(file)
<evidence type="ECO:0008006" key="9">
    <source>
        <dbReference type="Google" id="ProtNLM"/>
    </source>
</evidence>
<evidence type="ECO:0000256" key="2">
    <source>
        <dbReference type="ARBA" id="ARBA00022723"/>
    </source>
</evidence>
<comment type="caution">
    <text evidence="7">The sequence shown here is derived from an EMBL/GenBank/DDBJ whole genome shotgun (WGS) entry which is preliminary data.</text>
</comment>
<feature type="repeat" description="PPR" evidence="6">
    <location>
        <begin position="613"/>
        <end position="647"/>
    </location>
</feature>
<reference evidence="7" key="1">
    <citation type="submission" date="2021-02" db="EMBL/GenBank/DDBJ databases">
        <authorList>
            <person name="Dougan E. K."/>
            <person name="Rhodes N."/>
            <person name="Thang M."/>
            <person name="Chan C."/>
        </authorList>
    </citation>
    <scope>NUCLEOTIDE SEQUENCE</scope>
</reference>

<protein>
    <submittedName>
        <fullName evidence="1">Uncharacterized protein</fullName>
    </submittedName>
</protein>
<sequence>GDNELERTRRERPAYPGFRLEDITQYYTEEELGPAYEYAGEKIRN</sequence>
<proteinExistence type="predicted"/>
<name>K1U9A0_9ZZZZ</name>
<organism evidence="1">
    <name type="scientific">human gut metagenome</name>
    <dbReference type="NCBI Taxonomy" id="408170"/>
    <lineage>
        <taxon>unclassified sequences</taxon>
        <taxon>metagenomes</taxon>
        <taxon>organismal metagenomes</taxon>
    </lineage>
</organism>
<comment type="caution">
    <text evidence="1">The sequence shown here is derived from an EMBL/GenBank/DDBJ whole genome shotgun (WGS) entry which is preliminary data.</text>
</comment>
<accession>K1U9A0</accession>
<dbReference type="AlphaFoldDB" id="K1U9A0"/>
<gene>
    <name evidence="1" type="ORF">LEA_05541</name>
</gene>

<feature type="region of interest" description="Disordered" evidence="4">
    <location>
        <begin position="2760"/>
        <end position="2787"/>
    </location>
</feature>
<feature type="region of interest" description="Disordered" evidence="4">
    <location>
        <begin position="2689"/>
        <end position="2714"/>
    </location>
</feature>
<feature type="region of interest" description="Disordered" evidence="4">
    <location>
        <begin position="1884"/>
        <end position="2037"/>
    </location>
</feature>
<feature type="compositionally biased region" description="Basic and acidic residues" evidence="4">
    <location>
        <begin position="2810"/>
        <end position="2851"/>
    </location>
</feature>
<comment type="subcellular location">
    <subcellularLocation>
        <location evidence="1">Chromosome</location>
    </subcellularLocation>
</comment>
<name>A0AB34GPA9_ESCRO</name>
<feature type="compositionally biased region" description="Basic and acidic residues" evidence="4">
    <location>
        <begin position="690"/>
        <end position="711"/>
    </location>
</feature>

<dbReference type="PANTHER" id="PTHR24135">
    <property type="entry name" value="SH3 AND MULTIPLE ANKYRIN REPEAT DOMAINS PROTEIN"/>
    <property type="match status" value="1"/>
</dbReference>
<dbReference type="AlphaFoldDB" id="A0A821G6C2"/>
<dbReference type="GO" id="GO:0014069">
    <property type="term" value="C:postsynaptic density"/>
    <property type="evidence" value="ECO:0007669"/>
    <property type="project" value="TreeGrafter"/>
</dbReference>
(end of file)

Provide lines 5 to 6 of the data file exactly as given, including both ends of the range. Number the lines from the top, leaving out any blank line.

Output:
</evidence>
<evidence type="ECO:0000256" key="2">